This section summarizes the syntax and operation of functions.
returnType name ( type1 param1, type2 param2, .. )
The function called name is defined, which returns a value of type returnType and has formal parameters param1,param2, ....param1 is declared to be of type type1,param2 of type type2, and so on.
Local variables are typically declared at the beginning of the function, but that’s not required. They can be declared anywhere, in which case their access is limited to statements appearing after their declaration in the function.
If the function does not return a value, returnType is specified as void.
If just void is specified inside the parentheses, the function takes no arguments. If .. is used as the last (or only) parameter in the list, the function takes a variable number of arguments, as in the following:
int printf (char *format, ...)
Declarations for single-dimensional array arguments do not have to specify the number of elements in the array. For multidimensional arrays, the size of each dimension except the first must be specified.
See the section “The return Statement” for a discussion of the return statement.
An older way of defining functions is still supported.The general format is
returnType name (param1, param2, .. )
Here, just the parameter names are listed inside the parentheses. If no arguments are expected, nothing appears between the left and right parentheses.The type of each parameter is declared outside the parentheses and before the opening curly brace of the
function definition. For example, the following defines a function called rotate that takes
two arguments called value and n:
unsigned int rotate (value, n)
unsigned int value;
The first argument is an unsigned int, and the second is an int.
The keyword inline can be placed in front of a function definition as a hint to the compiler. Some compilers replace the function call with the actual code for the function itself, thus providing for faster execution.An example is shown here:
inline int min (int a, int b)
return ( a < b ? a : b);
name ( arg1, arg2, .. )
The function called name is called and the values arg1,arg2, ... are passed as arguments to the function. If the function takes no arguments, just the open and closed parentheses are specified (as in initialize ()).
If you are calling a function that is defined after the call, or in another file, you should include a prototype declaration for the function, which has the following general format:
returnType name (type1 param1, type2 param2, .. );
This tells the compiler the function’s return type, the number of arguments it takes, and the type of each argument.As an example, the line
long double power (double x, int n);
declares power to be a function that returns a long double and that takes two arguments— the first of which is a double and the second of which is an int.The argument names inside the parentheses are actually dummy names and can be omitted if desired, so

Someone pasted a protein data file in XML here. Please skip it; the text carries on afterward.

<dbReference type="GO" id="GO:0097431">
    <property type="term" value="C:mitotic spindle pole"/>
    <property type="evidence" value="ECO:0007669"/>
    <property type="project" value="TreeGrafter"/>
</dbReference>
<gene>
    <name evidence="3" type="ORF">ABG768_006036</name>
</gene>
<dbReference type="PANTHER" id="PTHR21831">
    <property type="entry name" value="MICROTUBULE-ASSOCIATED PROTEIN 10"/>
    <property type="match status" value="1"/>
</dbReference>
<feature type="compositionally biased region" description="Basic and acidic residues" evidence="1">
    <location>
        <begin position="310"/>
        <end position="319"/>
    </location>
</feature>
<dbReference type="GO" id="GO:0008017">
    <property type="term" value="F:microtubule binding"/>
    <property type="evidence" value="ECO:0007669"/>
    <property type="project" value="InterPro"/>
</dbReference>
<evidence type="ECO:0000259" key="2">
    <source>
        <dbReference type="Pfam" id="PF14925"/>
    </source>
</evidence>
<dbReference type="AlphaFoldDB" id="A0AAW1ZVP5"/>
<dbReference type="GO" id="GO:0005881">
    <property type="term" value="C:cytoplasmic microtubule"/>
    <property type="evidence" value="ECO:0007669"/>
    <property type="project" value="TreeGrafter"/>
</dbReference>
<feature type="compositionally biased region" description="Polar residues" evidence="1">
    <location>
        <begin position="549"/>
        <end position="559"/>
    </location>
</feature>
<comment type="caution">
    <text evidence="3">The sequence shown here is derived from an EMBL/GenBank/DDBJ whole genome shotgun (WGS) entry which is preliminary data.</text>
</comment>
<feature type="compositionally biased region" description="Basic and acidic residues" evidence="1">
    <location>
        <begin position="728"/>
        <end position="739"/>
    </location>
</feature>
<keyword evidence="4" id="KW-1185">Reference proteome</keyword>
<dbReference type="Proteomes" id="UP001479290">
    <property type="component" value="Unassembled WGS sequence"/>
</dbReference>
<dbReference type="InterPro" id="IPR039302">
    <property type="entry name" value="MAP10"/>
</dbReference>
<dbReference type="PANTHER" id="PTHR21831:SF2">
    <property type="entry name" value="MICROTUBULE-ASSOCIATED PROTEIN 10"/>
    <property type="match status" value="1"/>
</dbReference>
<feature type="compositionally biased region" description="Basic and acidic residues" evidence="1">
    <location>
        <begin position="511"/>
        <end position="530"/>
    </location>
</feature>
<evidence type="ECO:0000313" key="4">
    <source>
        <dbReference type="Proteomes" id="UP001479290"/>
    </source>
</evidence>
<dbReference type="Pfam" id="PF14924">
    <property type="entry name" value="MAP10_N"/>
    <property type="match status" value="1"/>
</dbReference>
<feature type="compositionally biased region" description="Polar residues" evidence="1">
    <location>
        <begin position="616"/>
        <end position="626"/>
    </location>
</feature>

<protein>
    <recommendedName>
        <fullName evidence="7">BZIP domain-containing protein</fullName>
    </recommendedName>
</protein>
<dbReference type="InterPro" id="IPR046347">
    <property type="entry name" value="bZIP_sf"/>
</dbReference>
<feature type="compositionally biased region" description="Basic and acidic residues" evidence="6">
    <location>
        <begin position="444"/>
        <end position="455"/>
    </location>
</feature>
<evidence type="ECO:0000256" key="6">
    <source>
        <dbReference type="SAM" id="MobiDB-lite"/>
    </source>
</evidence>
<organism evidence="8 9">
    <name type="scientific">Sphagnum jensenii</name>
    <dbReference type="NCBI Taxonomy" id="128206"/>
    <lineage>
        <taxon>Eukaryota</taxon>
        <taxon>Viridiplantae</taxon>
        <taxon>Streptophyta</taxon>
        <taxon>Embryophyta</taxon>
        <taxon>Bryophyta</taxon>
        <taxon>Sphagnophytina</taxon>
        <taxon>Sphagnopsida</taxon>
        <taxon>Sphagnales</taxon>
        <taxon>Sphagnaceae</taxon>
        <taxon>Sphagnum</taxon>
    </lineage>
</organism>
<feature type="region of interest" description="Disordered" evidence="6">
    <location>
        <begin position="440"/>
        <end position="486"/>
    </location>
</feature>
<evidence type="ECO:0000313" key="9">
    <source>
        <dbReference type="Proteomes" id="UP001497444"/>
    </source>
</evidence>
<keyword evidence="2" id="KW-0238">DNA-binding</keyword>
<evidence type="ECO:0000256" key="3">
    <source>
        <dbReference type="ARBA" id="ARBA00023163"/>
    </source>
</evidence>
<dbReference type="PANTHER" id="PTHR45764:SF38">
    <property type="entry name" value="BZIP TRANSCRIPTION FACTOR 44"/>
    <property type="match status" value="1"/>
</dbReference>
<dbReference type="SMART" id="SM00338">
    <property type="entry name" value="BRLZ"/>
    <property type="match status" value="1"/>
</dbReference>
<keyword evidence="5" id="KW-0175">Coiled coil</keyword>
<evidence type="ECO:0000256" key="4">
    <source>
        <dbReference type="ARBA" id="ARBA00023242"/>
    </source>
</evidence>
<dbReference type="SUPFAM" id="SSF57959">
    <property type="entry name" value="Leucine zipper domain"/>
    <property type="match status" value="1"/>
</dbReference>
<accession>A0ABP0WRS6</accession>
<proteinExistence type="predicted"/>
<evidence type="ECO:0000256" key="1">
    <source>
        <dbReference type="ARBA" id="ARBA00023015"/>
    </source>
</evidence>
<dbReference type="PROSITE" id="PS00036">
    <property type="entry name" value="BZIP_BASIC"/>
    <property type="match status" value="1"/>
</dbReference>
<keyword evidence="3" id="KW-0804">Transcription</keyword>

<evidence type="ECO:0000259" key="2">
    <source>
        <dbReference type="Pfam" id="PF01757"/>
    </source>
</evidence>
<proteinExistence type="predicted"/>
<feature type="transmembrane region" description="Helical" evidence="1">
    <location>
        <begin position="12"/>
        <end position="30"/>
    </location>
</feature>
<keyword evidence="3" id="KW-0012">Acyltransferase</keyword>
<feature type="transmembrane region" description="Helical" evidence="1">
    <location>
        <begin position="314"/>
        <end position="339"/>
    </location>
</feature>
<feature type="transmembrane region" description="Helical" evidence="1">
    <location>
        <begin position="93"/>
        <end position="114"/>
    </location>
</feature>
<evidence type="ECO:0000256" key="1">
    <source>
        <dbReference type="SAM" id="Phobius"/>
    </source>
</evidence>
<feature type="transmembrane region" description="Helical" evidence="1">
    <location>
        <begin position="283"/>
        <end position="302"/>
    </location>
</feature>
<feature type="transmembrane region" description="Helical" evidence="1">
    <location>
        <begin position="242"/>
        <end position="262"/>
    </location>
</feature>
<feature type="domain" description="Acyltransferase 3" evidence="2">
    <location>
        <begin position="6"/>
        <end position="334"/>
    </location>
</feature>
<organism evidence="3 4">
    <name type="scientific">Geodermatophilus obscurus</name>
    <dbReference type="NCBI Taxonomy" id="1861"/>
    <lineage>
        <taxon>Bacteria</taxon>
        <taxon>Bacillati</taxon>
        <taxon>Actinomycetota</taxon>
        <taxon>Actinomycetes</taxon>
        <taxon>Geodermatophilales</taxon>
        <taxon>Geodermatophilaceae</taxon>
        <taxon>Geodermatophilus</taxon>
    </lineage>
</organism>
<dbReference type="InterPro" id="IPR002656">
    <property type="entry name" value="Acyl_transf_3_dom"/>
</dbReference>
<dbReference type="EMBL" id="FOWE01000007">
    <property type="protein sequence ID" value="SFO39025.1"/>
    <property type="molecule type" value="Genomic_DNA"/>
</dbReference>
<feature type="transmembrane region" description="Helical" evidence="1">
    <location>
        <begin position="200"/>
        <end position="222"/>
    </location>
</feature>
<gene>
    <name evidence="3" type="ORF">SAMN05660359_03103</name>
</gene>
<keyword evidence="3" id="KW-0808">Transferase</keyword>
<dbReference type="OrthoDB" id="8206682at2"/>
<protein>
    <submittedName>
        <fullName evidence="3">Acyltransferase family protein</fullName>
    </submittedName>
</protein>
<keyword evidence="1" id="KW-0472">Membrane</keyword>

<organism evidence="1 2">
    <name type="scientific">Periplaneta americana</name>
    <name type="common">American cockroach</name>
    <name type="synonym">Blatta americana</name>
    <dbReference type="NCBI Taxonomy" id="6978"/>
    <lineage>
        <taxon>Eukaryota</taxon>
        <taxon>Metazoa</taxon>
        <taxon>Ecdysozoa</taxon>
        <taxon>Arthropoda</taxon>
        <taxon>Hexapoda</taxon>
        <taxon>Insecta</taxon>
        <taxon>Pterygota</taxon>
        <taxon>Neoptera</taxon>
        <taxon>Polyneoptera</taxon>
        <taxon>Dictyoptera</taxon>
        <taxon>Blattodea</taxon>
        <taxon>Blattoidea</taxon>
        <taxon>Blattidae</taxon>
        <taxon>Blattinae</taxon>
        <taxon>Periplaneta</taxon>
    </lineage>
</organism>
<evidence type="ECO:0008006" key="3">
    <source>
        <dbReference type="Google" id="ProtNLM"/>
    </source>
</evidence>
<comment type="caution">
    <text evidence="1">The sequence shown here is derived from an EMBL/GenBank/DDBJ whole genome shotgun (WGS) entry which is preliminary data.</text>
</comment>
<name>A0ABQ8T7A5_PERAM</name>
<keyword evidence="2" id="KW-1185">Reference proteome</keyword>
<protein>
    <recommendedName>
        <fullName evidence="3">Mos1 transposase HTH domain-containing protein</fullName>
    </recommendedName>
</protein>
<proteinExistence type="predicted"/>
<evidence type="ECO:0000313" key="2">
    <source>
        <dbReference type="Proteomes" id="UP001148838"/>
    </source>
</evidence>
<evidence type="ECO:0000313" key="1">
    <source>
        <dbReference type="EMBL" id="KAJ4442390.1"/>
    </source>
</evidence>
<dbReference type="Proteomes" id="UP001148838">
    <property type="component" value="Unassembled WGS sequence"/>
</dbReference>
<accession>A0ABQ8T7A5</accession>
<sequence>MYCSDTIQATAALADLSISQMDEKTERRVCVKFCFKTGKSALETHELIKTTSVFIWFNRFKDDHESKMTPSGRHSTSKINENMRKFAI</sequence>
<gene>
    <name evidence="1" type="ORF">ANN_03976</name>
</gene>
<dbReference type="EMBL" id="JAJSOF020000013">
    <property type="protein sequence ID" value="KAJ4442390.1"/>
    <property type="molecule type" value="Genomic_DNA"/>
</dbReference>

long double power (double, int);
works just as well.
If the compiler has previously encountered the function definition or a prototype declaration for the function, the type of each argument is automatically converted (where possible) to match the type expected by the function when the function is called.
If neither the function’s definition nor a prototype declaration has been encountered, the compiler assumes the function returns a value of type int and automatically converts all float arguments to type double and performs integral promotion on any integer arguments as outlined in the section Conversion of Basic Data Types. Other function arguments are passed without conversion.
Functions that take a variable number of arguments must be declared as such. Otherwise, the compiler is at liberty to assume the function takes a fixed number of arguments based on the number actually used in the call.
If the function were defined with the old-style format (refer to the section “Function Definition”), a declaration for the function takes the following format:
returnType name ();
Arguments to such functions are converted, as described in the previous paragraph.
A function whose return type is declared as void causes the compiler to flag any calls to that function that try to make use of a returned value.
All arguments to a function are passed by value; therefore, their values cannot be changed by the function. If, however, a pointer is passed to a function, the function can change values referenced by the pointer, but it still cannot change the value of the pointer variable itself.
A function name, without a following set of parentheses, produces a pointer to that function. The address operator can also be applied to a function name to produce a pointer to it.
If fp is a pointer to a function, the corresponding function can be called either by writing
If the function takes arguments, they can be listed inside the parentheses.